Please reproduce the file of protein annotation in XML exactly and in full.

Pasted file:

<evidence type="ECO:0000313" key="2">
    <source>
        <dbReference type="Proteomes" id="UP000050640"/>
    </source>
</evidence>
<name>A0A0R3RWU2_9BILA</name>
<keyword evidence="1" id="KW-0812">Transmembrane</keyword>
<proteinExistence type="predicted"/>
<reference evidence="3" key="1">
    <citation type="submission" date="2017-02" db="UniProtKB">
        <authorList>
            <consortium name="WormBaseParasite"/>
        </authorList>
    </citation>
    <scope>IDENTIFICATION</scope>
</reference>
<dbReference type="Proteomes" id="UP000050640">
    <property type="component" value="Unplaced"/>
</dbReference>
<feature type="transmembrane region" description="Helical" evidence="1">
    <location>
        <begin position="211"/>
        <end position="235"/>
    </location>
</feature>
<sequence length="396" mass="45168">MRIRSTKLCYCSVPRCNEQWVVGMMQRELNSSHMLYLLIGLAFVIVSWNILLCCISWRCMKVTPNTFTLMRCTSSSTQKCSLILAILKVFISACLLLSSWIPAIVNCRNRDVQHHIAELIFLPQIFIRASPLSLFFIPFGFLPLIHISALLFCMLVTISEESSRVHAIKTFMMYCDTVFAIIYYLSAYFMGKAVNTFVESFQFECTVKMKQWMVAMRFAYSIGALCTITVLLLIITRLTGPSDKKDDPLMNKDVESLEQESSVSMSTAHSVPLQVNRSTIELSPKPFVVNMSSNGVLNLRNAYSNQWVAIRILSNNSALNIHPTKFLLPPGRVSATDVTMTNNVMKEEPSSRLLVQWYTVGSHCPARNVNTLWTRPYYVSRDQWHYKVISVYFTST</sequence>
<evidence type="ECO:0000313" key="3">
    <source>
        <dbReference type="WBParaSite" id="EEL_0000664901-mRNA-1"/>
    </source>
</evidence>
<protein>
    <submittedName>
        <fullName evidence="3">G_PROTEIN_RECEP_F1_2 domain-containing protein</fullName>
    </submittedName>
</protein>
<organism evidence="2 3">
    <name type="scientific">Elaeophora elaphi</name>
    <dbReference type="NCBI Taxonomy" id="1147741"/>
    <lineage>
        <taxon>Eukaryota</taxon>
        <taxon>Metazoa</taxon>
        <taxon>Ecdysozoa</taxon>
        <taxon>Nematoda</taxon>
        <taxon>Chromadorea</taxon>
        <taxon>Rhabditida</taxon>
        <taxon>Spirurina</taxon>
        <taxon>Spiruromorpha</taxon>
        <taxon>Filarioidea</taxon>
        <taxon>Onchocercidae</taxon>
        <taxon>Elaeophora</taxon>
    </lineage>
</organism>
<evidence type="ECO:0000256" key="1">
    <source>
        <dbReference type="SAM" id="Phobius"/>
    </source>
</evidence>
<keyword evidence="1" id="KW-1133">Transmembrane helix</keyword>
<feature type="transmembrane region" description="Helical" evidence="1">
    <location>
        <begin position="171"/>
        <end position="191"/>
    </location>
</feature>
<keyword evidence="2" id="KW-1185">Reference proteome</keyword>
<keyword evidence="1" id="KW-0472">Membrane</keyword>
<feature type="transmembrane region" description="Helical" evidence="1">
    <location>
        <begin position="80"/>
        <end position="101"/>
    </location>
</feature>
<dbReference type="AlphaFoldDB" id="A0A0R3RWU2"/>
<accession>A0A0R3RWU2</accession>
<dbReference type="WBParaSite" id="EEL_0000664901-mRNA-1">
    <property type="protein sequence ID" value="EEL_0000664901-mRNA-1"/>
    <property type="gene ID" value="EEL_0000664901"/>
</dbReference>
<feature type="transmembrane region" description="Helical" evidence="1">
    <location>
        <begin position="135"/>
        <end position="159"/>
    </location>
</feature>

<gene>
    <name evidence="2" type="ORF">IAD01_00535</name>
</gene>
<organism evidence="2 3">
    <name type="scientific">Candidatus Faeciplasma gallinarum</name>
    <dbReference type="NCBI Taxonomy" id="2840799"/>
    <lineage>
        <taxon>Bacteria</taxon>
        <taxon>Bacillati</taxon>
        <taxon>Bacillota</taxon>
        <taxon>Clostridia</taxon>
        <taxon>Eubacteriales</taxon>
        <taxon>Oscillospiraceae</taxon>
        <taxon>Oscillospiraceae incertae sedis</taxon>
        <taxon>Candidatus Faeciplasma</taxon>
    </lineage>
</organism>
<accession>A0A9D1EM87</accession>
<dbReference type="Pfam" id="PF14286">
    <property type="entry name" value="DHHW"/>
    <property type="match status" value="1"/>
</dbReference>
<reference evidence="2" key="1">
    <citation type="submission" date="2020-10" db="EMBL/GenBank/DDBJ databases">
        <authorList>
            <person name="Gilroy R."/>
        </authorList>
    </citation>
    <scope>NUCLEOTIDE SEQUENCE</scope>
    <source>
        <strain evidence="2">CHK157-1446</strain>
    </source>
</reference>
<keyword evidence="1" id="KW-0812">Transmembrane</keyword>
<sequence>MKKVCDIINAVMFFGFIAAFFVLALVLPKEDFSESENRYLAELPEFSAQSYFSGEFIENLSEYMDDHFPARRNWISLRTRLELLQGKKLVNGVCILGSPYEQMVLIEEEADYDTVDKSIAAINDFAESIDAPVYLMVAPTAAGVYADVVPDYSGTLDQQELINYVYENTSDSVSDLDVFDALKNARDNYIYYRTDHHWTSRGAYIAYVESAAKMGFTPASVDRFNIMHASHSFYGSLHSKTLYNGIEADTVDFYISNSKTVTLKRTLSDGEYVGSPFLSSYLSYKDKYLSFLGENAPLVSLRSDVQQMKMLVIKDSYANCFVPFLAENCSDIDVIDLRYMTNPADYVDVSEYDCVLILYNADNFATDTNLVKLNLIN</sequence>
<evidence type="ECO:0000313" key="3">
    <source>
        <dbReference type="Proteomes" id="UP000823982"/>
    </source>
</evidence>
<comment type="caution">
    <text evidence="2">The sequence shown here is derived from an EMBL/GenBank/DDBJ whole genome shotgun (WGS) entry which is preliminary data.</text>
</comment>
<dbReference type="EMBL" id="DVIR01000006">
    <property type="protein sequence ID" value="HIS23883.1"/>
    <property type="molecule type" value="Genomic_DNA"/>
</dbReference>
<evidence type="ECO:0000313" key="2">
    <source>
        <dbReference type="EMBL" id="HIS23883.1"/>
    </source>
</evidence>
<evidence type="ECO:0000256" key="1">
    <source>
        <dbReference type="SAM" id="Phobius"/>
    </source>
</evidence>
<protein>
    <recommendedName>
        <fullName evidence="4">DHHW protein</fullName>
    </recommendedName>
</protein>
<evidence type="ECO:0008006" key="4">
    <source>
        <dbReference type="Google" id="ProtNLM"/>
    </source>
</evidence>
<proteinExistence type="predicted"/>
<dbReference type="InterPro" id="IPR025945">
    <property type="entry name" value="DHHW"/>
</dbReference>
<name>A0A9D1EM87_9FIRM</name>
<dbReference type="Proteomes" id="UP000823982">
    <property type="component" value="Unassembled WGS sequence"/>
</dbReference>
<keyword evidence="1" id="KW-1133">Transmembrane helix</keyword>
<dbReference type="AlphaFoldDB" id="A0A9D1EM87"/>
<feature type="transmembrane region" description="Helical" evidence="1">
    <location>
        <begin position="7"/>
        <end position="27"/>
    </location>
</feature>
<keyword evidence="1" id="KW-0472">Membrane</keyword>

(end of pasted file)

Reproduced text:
<evidence type="ECO:0000313" key="2">
    <source>
        <dbReference type="Proteomes" id="UP000050640"/>
    </source>
</evidence>
<name>A0A0R3RWU2_9BILA</name>
<keyword evidence="1" id="KW-0812">Transmembrane</keyword>
<proteinExistence type="predicted"/>
<reference evidence="3" key="1">
    <citation type="submission" date="2017-02" db="UniProtKB">
        <authorList>
            <consortium name="WormBaseParasite"/>
        </authorList>
    </citation>
    <scope>IDENTIFICATION</scope>
</reference>
<dbReference type="Proteomes" id="UP000050640">
    <property type="component" value="Unplaced"/>
</dbReference>
<feature type="transmembrane region" description="Helical" evidence="1">
    <location>
        <begin position="211"/>
        <end position="235"/>
    </location>
</feature>
<sequence length="396" mass="45168">MRIRSTKLCYCSVPRCNEQWVVGMMQRELNSSHMLYLLIGLAFVIVSWNILLCCISWRCMKVTPNTFTLMRCTSSSTQKCSLILAILKVFISACLLLSSWIPAIVNCRNRDVQHHIAELIFLPQIFIRASPLSLFFIPFGFLPLIHISALLFCMLVTISEESSRVHAIKTFMMYCDTVFAIIYYLSAYFMGKAVNTFVESFQFECTVKMKQWMVAMRFAYSIGALCTITVLLLIITRLTGPSDKKDDPLMNKDVESLEQESSVSMSTAHSVPLQVNRSTIELSPKPFVVNMSSNGVLNLRNAYSNQWVAIRILSNNSALNIHPTKFLLPPGRVSATDVTMTNNVMKEEPSSRLLVQWYTVGSHCPARNVNTLWTRPYYVSRDQWHYKVISVYFTST</sequence>
<evidence type="ECO:0000313" key="3">
    <source>
        <dbReference type="WBParaSite" id="EEL_0000664901-mRNA-1"/>
    </source>
</evidence>
<protein>
    <submittedName>
        <fullName evidence="3">G_PROTEIN_RECEP_F1_2 domain-containing protein</fullName>
    </submittedName>
</protein>
<organism evidence="2 3">
    <name type="scientific">Elaeophora elaphi</name>
    <dbReference type="NCBI Taxonomy" id="1147741"/>
    <lineage>
        <taxon>Eukaryota</taxon>
        <taxon>Metazoa</taxon>
        <taxon>Ecdysozoa</taxon>
        <taxon>Nematoda</taxon>
        <taxon>Chromadorea</taxon>
        <taxon>Rhabditida</taxon>
        <taxon>Spirurina</taxon>
        <taxon>Spiruromorpha</taxon>
        <taxon>Filarioidea</taxon>
        <taxon>Onchocercidae</taxon>
        <taxon>Elaeophora</taxon>
    </lineage>
</organism>
<evidence type="ECO:0000256" key="1">
    <source>
        <dbReference type="SAM" id="Phobius"/>
    </source>
</evidence>
<keyword evidence="1" id="KW-1133">Transmembrane helix</keyword>
<feature type="transmembrane region" description="Helical" evidence="1">
    <location>
        <begin position="171"/>
        <end position="191"/>
    </location>
</feature>
<keyword evidence="2" id="KW-1185">Reference proteome</keyword>
<keyword evidence="1" id="KW-0472">Membrane</keyword>
<feature type="transmembrane region" description="Helical" evidence="1">
    <location>
        <begin position="80"/>
        <end position="101"/>
    </location>
</feature>
<dbReference type="AlphaFoldDB" id="A0A0R3RWU2"/>
<accession>A0A0R3RWU2</accession>
<dbReference type="WBParaSite" id="EEL_0000664901-mRNA-1">
    <property type="protein sequence ID" value="EEL_0000664901-mRNA-1"/>
    <property type="gene ID" value="EEL_0000664901"/>
</dbReference>
<feature type="transmembrane region" description="Helical" evidence="1">
    <location>
        <begin position="135"/>
        <end position="159"/>
    </location>
</feature>

<gene>
    <name evidence="2" type="ORF">IAD01_00535</name>
</gene>
<organism evidence="2 3">
    <name type="scientific">Candidatus Faeciplasma gallinarum</name>
    <dbReference type="NCBI Taxonomy" id="2840799"/>
    <lineage>
        <taxon>Bacteria</taxon>
        <taxon>Bacillati</taxon>
        <taxon>Bacillota</taxon>
        <taxon>Clostridia</taxon>
        <taxon>Eubacteriales</taxon>
        <taxon>Oscillospiraceae</taxon>
        <taxon>Oscillospiraceae incertae sedis</taxon>
        <taxon>Candidatus Faeciplasma</taxon>
    </lineage>
</organism>
<accession>A0A9D1EM87</accession>
<dbReference type="Pfam" id="PF14286">
    <property type="entry name" value="DHHW"/>
    <property type="match status" value="1"/>
</dbReference>
<reference evidence="2" key="1">
    <citation type="submission" date="2020-10" db="EMBL/GenBank/DDBJ databases">
        <authorList>
            <person name="Gilroy R."/>
        </authorList>
    </citation>
    <scope>NUCLEOTIDE SEQUENCE</scope>
    <source>
        <strain evidence="2">CHK157-1446</strain>
    </source>
</reference>
<keyword evidence="1" id="KW-0812">Transmembrane</keyword>
<sequence>MKKVCDIINAVMFFGFIAAFFVLALVLPKEDFSESENRYLAELPEFSAQSYFSGEFIENLSEYMDDHFPARRNWISLRTRLELLQGKKLVNGVCILGSPYEQMVLIEEEADYDTVDKSIAAINDFAESIDAPVYLMVAPTAAGVYADVVPDYSGTLDQQELINYVYENTSDSVSDLDVFDALKNARDNYIYYRTDHHWTSRGAYIAYVESAAKMGFTPASVDRFNIMHASHSFYGSLHSKTLYNGIEADTVDFYISNSKTVTLKRTLSDGEYVGSPFLSSYLSYKDKYLSFLGENAPLVSLRSDVQQMKMLVIKDSYANCFVPFLAENCSDIDVIDLRYMTNPADYVDVSEYDCVLILYNADNFATDTNLVKLNLIN</sequence>
<evidence type="ECO:0000313" key="3">
    <source>
        <dbReference type="Proteomes" id="UP000823982"/>
    </source>
</evidence>
<comment type="caution">
    <text evidence="2">The sequence shown here is derived from an EMBL/GenBank/DDBJ whole genome shotgun (WGS) entry which is preliminary data.</text>
</comment>
<dbReference type="EMBL" id="DVIR01000006">
    <property type="protein sequence ID" value="HIS23883.1"/>
    <property type="molecule type" value="Genomic_DNA"/>
</dbReference>
<evidence type="ECO:0000313" key="2">
    <source>
        <dbReference type="EMBL" id="HIS23883.1"/>
    </source>
</evidence>
<evidence type="ECO:0000256" key="1">
    <source>
        <dbReference type="SAM" id="Phobius"/>
    </source>
</evidence>
<protein>
    <recommendedName>
        <fullName evidence="4">DHHW protein</fullName>
    </recommendedName>
</protein>
<evidence type="ECO:0008006" key="4">
    <source>
        <dbReference type="Google" id="ProtNLM"/>
    </source>
</evidence>
<proteinExistence type="predicted"/>
<dbReference type="InterPro" id="IPR025945">
    <property type="entry name" value="DHHW"/>
</dbReference>
<name>A0A9D1EM87_9FIRM</name>
<dbReference type="Proteomes" id="UP000823982">
    <property type="component" value="Unassembled WGS sequence"/>
</dbReference>
<keyword evidence="1" id="KW-1133">Transmembrane helix</keyword>
<dbReference type="AlphaFoldDB" id="A0A9D1EM87"/>
<feature type="transmembrane region" description="Helical" evidence="1">
    <location>
        <begin position="7"/>
        <end position="27"/>
    </location>
</feature>
<keyword evidence="1" id="KW-0472">Membrane</keyword>